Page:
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25Iam (Mechanical)
3 Jul 07 14:01
I have read many things online about how brass will corrode in water and then I have read that it will not corrode in water.  I am asking this because I want to order brass nozzle fittings onto the end of a hose. I will be using saltwater as the solution that is going through the hose. Will this damage the nozzle?
Helpful Member!  kenvlach (Materials)
3 Jul 07 20:15
Yes, and some brasses undergo de-zincification, as the zinc preferentially corrodes. But, maybe useful if they can be replaced every few years.


Before salt spray testing


Figure 3. Brass test pieces after 96-hour salt-spray exposure.  The RHS hose barb tested with the clear vinyl tubing attached.

“after 96 hours' salt-spray exposure. The brass products, Figure 3, are clearly tarnished and contain numerous areas covered by a gray-green corrosion product. The corrosion product appears to be thin and adherent, even in threaded regions. “


Figure 7. Brass parts after 1000 alternate immersion cycles in 3.5% rock salt solution.

Note: the zinc plated steel parts comparison tested came out worse; plus corrosion on steel intensified whereas corrosion on brass seemed to form a somewht protective coating.
From
http://www.copper.org/applications/rodbar/alloy360/corrosion_tests.html

kenvlach (Materials)
3 Jul 07 20:18
Oops. The sentence 'The RHS hose barb tested with the clear vinyl tubing attached.' belongs with the bottom photo (Figure 7 in the reference).
EdStainless (Materials)
5 Jul 07 9:54
There are a great number of brass (and bronze) alloys in use.  In general the generic brass used for common fittings is not suitable for marine use.  The desincification can lead to leaking and mechanical failure.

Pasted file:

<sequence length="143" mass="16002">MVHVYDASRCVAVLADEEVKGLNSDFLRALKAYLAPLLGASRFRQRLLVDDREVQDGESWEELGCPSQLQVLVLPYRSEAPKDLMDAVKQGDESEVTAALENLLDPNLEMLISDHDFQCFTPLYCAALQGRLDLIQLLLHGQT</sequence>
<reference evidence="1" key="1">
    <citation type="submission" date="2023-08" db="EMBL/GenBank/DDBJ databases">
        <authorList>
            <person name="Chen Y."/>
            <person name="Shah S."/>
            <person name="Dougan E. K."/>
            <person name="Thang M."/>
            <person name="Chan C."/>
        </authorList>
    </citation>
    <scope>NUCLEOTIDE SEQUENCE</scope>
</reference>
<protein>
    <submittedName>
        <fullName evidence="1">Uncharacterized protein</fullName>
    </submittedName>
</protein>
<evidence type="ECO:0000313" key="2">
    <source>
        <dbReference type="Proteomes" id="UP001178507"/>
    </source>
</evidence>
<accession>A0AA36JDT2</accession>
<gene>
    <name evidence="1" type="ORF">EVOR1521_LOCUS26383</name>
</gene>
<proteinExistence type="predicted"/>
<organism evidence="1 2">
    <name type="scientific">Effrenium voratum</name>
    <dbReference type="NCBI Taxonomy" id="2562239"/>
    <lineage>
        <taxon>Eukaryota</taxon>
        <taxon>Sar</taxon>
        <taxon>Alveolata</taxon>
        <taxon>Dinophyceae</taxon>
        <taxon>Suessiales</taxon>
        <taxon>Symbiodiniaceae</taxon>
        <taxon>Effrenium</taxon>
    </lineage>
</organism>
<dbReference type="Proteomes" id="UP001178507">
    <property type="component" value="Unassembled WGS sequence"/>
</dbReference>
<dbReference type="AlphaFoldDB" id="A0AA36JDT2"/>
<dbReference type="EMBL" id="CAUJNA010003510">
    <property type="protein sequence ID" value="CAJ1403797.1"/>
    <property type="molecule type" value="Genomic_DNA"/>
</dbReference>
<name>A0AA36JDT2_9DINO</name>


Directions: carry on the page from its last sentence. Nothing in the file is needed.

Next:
There are quite a few brass alloys that are not exotic that will give fine service is seawater.  The CDA web site has a lot of info.  www.copper.org

= = = = = = = = = = = = = = = = = = = =
Rust never sleeps
Neither should your protection
http://www.trent-tube.com/contact/Tech_Assist.cfm

strider6 (Materials)
6 Jul 07 2:46
Corrosion behavior of "Brass" in Sea Water is a function of many factors, velocity, pollution..
As Ed said there are a lot of different materials classified as "Brass", eg Naval brass, Aluminum brass.. that are used in Sea Water service and perform well.
Usually alloys with higher Zn content are more susceptible to dezincification and can be suppressed by the presence of small amount of arsenic and other elements.
In my opinion to answer your question and decide the suitability of brass, it would be necessary to know the time of exposure of the fittings to seawater, i think it's not a continuous service, if the water is treated or not and the criticality of service.
in this links you can find more info about copper alloy in seawater:

http://www.copper.org/applications/marine/seawater/seawater_corrosion.html

hope this help

regards

Strider

http://www.corrosionist.com

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